Let the function $ f : X \rightarrow X $ and a variable $ x \in X $

I would like to define a set, which contains the values, which can be constructed from consecutive calls of $f$ on $x$. I did it like this:

$$ S = \{ x, f(x), f(f(x)), f(f(f(x))), \dots \} $$

How could this set be defined more elegantly? ( without the dots )

I would like to avoid using this upper index notation also, if possible: $ \{ f^0(x), f^1(x), f^2(x), \dots \} $

  • $\begingroup$ Do you mean, how to define this in the language of set theory, in the context of ZFC, or something less technical? $\endgroup$ Apr 22, 2020 at 21:39
  • $\begingroup$ Yes, I mean that $\endgroup$
    – Iter Ator
    Apr 22, 2020 at 21:45
  • $\begingroup$ The usual formalization of recursions such as this is via the set-theoretic recursion theorem. $\endgroup$ Apr 22, 2020 at 22:49

2 Answers 2


My interpretation of the question is that you are looking for a way to express this with a notation that doesn't involve the ellipsis? One way is to write $$ S = \cap \{ T \, | \, x \in T \, \wedge \, \forall y \in T \, (f(y) \in T) \} $$ If you're planning to do this for several different $x$ and maybe several different $f$, then it might make sense to define an $f$-closure operation on sets, i.e. $$ \mathrm{cl}_f (E) := \cap \{ T \, | \, E \subseteq T \, \wedge \, \forall y \in T \, (f(y) \in T) \} $$ You could then write $S = \mathrm{cl}_f (\{ x\})$.

  • 2
    $\begingroup$ Not that it's wrong, but I don't quite like the fact that the definition of a set that's always countable may involve uncountably many uncountable sets. $\endgroup$
    – Sam
    Apr 22, 2020 at 21:58
  • 2
    $\begingroup$ @Sam I agree, both with you and with Andrés Caicedo -- the recursion theorem is the way to go. I wanted to give OP something that didn't immediately look like a trivial rewriting of the $\{ x, f(x), f^2(x), \dots \}$ notation. Of course, if $x = \emptyset$ and we define $f(y) = y \cup \{ y \}$, then $S$ is just $\mathbb{N}$ as von Neumann ordinals! So I'm only avoiding natural numbers in exponents by creating a special-purpose copy of the naturals along the $f$-orbit of $x$. $\endgroup$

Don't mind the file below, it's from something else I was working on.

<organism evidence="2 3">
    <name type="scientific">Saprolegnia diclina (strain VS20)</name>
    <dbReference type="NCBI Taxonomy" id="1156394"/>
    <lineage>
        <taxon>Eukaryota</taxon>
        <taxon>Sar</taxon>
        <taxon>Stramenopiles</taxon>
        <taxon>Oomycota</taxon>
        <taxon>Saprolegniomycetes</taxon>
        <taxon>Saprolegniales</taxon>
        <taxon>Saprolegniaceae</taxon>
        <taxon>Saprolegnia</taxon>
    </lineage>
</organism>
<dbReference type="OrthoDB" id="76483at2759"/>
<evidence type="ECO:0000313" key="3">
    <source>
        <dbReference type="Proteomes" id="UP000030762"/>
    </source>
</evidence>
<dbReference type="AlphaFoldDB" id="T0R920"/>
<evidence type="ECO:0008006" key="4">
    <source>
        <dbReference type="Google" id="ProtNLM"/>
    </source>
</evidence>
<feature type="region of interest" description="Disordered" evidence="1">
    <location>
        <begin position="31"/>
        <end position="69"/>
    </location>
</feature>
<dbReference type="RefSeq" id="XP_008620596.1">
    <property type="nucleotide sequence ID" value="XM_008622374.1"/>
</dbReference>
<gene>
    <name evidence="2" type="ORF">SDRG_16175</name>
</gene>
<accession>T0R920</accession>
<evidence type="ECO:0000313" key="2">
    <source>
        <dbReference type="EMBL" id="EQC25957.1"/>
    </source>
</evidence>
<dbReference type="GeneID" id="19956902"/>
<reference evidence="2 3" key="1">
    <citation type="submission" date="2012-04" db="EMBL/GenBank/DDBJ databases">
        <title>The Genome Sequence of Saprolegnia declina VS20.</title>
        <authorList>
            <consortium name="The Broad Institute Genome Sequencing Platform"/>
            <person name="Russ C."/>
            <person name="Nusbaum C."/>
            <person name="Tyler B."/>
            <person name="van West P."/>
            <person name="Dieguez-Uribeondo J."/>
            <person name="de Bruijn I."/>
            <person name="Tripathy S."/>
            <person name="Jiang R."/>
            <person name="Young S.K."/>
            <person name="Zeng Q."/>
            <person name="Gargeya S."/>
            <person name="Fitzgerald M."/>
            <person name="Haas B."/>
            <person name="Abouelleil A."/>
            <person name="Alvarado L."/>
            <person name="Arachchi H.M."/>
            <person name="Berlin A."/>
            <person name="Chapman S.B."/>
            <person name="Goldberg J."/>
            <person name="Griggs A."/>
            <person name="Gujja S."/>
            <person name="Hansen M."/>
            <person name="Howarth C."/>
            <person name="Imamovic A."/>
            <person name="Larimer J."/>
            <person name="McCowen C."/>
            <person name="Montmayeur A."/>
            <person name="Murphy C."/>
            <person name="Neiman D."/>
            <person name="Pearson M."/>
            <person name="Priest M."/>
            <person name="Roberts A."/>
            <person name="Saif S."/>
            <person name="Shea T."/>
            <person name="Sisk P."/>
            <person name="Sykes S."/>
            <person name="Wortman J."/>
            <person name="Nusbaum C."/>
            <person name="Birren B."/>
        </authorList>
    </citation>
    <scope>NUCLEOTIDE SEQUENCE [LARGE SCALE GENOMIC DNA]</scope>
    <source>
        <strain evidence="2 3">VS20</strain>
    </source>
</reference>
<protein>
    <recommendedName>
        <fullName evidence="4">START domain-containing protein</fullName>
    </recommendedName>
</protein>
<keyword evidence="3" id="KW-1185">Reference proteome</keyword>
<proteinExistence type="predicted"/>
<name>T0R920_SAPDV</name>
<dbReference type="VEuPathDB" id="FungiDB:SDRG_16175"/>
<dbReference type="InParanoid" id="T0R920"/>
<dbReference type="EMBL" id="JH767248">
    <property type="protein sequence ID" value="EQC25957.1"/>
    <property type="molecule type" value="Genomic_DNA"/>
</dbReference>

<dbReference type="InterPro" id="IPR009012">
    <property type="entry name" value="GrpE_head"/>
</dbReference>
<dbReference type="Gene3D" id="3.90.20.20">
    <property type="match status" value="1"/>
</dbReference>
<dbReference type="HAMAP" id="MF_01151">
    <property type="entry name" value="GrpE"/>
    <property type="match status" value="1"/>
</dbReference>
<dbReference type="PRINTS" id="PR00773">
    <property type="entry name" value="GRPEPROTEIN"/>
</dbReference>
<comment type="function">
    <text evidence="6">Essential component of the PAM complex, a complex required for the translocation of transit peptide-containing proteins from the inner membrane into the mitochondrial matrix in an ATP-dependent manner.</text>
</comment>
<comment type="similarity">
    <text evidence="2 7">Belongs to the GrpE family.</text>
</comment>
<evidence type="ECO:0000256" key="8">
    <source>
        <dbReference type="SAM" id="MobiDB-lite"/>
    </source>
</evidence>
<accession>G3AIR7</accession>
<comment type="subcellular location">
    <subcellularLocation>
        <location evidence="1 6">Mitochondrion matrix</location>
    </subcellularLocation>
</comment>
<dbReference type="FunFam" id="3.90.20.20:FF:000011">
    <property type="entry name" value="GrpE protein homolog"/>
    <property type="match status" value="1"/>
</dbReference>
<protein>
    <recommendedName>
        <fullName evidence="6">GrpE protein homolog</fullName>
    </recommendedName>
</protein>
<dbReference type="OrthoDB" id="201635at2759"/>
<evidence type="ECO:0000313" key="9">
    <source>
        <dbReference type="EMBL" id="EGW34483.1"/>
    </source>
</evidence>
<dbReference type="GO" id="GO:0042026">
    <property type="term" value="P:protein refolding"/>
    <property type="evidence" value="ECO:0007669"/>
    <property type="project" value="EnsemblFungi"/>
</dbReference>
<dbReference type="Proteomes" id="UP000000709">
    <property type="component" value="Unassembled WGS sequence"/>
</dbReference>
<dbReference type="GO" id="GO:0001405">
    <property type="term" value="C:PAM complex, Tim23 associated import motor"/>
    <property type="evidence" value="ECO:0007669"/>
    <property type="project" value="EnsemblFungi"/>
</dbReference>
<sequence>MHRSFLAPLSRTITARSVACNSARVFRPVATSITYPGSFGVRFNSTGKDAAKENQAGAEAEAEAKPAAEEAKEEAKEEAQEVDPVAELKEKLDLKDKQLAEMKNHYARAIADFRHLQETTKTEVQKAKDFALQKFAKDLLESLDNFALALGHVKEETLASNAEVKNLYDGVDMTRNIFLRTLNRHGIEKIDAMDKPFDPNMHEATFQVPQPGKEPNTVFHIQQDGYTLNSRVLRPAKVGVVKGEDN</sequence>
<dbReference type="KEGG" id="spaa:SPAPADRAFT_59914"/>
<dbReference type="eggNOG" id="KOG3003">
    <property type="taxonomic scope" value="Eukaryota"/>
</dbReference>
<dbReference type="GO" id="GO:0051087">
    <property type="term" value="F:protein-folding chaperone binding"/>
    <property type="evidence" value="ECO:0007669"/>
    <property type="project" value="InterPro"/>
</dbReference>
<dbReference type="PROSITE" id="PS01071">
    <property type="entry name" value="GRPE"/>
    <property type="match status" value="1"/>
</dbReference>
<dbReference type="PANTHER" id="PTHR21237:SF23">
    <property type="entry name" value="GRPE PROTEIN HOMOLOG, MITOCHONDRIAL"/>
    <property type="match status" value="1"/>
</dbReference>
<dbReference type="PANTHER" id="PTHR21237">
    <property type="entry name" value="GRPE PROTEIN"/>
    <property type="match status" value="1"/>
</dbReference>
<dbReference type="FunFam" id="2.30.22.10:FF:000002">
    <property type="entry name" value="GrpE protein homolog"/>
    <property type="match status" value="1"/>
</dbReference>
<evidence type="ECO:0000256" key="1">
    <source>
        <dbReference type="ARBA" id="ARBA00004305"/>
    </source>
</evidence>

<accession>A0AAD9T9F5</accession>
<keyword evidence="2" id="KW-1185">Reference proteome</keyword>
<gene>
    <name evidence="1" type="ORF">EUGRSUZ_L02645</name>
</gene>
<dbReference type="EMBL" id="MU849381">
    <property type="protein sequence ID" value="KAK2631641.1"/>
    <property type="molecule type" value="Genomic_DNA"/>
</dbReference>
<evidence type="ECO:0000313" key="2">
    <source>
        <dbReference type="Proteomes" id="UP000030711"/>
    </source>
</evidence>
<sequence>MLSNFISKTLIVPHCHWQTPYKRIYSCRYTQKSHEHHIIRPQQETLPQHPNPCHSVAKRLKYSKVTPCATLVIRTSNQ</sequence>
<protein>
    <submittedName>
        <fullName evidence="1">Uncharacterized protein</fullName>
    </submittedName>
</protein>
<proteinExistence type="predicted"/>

– Sophie M
    Apr 23, 2020 at 4:04

That would be done with the recursion theorem (or at least that's one way to find that set, I don´t know if you're trying to find the exact property that defines it).

Let $X$ be a non-empty set, $x_0\in X$ and $f\colon X\to X$ a function. Then, we define a function:$$ G\colon X\times\mathbb{N}\to X $$ such that $G(x,n)=f(x)$. According to the recursion theorem, there exists a unique function $F\colon\mathbb{N}\to X$ such that $F(0)=x_0$ and for all $n\in\mathbb{N}$, $F(S(n))=G(F(n),n)=f(F(n))$.

Let's find the first couple values of the function. $F(0)=x_0$, $F(1)=F(S(0))=f(F(0))=f(x_0)$, and $F(2)=f(F(1))=f(f(x_0))$ and so on. So the set you're looking for is, in fact, the image of this function, $F[\mathbb{N}]$. (I hope it is clear)

I'm not exactly sure if this is what you were looking for, but hopefully it helps :). Greetings.

  • 1
    $\begingroup$ Since the question is about definability, it may be useful to add that the proof of the recursion theorem actually provides an explicit definition of $F$ in terms of the relevant parameters indicated above. $\endgroup$ Apr 25, 2020 at 15:35

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